1557 Utrech Du Rosne

Le grand Royal d’or, d’aerain augmenté,
Rompu la pache, par ieune ouuerte guerre:
Peuple affligé par vn chef lamenté,
De sang barbare sera couuerte terre.


This regal grandee adulterates the gold with brass,
The agreement broken, war opened by a young man:
People afflicted because of a lamentable or deplored chief,
Barbarian blood will cover the ground.

My very patriotic mother lived through World War II in London’s Westminster close to Big Ben – she refused to evacuate to the country – and once said “In peacetime they can never find enough money but they can always find wealth enough for war.”

That’s clearly true but what does it mean? That on considering a war they can suddenly find plenty of creditors for it? Or is it that such national creditors shoehorned them into the war in the first place, possibly against another state which has refused big lendings they had previously placed on offer? A war automatically gets both countries borrowing heavily from these monetary innovators/money printers and teaches reluctant, high-minded leaders a lesson to boot. (Assassination may be sometimes preferred but not always successful or possible, it seems. The military leader of a modern empire tried to have President DeGaulle assassinated eleven times, they say.)

There is so little information from Nostredame here that the quatrain’s ideas may not even be in chronological order. How could we tell? The broken agreement of Line 2 could represent, say, Nixon refusing to pay gold on demand to the French and ditching the ‘gold standard’. And the war opened by a ‘young man’? Well, a young Kermit Roosevelt initiated regime change/revolution against the elected head of Iran.

Unfortunately, this quatrain begs the criticism that it could apply to many situations at various places and times. Throughout history kings (and small ruling groups with the outlook of a king) have devalued their own currency either by adding cheap impurities to gold and silver coinage or by having no standard of value for paper moneys issued and then over-issuing it to reduce the exchange value of that unit. Repayment of fixed debts is greatly reduced by domestic monetary inflation and so that is at least as attractive as taxation to an indebted home ruler.

But the Administration and the closet advisors to President Bush the Younger went further. He and Prime Minister Blair virtually de-natured the economic base by starting a second-rate war leading over a few years to gigantic USA indebtedness to the private credit-underwriters of the private-not-public ‘Federal Reserve’. His Presidency has been deplored and this even led to President Obama receiving an ‘advance peace’ prize presumably for not talking like or walking like President Bush. Afghanistan and Iraq (which the Medieval French would have labelled as barbarians) have suffered and are suffering great and bloody loss of life and limb as a result, out of all proportion to the heavily-resourced USA and its follower’s losses, sad as they are. Since ‘Dubya’ got elected, multiples of the figure ‘trillion dollars’ are now commonplace in USA budget announcements for all sorts of spending which is difficult to reconcile with there being only 350 million American men, women and children who’ve been told they need to pay back all this debt and claw their way through the everyday inflationary mire.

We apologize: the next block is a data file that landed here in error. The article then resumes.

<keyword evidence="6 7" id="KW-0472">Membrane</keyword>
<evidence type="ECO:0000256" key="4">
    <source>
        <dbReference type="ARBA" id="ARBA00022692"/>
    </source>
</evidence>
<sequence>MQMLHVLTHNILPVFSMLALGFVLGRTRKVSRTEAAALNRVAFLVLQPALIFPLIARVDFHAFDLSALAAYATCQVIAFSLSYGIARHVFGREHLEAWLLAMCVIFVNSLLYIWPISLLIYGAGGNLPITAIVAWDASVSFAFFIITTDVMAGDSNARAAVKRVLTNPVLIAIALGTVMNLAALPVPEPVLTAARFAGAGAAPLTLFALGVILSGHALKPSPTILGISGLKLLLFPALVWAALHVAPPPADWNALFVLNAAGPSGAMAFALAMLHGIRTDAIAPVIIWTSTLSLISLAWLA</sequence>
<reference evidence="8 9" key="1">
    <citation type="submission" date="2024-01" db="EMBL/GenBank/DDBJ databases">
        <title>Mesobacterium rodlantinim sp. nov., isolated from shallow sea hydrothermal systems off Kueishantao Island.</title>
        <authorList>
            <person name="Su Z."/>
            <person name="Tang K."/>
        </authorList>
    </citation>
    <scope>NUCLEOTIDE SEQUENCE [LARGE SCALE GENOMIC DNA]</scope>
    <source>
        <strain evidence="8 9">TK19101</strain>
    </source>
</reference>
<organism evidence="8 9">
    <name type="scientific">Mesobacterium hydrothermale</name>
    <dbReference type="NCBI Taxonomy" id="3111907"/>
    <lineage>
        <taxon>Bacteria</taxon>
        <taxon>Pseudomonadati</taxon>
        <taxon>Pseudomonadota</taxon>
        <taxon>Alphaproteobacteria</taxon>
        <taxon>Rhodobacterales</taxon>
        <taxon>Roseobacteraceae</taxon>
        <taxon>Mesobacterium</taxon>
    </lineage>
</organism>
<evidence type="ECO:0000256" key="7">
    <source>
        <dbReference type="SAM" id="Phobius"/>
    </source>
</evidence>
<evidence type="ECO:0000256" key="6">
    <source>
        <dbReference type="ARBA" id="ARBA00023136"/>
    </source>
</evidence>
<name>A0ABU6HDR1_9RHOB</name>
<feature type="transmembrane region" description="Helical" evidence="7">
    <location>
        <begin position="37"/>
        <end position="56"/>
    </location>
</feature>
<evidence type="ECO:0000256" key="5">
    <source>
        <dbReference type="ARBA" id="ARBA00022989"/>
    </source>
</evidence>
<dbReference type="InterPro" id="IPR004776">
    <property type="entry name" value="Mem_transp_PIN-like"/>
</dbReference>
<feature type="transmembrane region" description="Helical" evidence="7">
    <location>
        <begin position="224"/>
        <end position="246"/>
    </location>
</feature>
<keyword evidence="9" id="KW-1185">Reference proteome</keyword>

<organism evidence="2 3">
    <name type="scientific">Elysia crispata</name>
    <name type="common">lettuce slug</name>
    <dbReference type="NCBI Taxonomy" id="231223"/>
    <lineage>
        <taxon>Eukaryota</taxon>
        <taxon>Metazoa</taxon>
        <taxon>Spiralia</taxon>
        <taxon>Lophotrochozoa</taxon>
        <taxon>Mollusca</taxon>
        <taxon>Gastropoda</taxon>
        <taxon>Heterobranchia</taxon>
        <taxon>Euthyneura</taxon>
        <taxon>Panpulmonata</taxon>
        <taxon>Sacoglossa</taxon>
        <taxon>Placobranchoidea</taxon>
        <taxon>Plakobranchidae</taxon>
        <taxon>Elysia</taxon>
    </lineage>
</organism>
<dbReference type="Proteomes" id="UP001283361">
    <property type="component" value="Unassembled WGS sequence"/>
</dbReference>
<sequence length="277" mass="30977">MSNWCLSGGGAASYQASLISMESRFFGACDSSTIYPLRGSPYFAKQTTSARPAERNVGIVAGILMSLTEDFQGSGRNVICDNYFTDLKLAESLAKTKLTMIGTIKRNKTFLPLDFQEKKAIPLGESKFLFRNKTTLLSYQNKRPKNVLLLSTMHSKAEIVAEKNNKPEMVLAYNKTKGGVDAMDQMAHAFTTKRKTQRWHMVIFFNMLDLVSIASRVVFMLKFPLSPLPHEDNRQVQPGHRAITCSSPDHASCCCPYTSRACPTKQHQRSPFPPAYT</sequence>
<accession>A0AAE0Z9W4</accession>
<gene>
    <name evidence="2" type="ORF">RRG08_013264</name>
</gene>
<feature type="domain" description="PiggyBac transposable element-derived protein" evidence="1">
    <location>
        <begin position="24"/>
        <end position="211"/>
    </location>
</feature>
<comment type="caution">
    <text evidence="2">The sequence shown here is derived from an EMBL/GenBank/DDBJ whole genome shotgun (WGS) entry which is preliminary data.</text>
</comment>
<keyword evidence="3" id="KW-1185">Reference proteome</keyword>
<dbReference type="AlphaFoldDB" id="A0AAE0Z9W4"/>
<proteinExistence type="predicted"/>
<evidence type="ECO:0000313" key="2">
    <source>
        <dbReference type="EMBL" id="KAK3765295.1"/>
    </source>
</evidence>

Quantitative easing has reduced this burden by devaluing money but as the US dollar is a universal trade currency it amounts to constant inflation being imported by all the exporting countries. Economic affliction is now being experienced in an ‘uptight and personal’ way by many individuals in most parts of the globe.

Was Bush the Elder a lamented leader? Yes, economically he was. Did Bush the Younger open a war? Yes, but he was neither the first nor the last to do that. The young President Obama is said to agree to more (and more aggressive) actions by the unaccountable JSOC than Bush did. War is spreading and it is not known exactly how many wars the US is fighting right now as some may be by proxy or covert action rather than boots officially on the ground. Its military facilities are on every continent. Probable US ‘areas of responsibility’ include more than 50 African nations plus Afghanistan, Bahrain, Djibouti, Egypt, Germany, Iraq, Italy, Japan, Jordan, Kazakhstan, Korea South, Kosovo, Kuwait, Kyrgyzstan, Lebanon, Libya, Oman, Pakistan, Qatar, Saudi Arabia, Sudan South, Syria, Tajikistan, Turkey, Turkmenistan, UAE, UK, Uzbekistan and Yemen whilst short stays and training sessions may also include Baluchistan, Belgium, Bolivia, Colombia, Ecuador, Georgia, Iran, France, Mexico, Paraguay, Peru, Spain and the Ukraine. Both categories attend the Philippines. In other words, this aggressive/defensive stance is well beyond accepted war zones. There is also the persistent fear that the US has weapons under wraps that remain unknown entities and may be worse than those currently imaginable due to its apparently having run a parallel scientific universe for decades under cover of the 1947 security act. The late President Kennedy complained about trying to make America’s huge power pertinent to the rest of the world. This invincible-seeming power must ever depend upon selling dollars that are reserved and so never circulated, like uncashed cheques, plus a semi-permanent policy of quantitative easing and the creation of financial devices for moving its huge debts temporarily back to the storefront of those to whom they owe everything.

Something may give way, bigtime, but wherever and whenever this could be Michel Nostredame is not saying.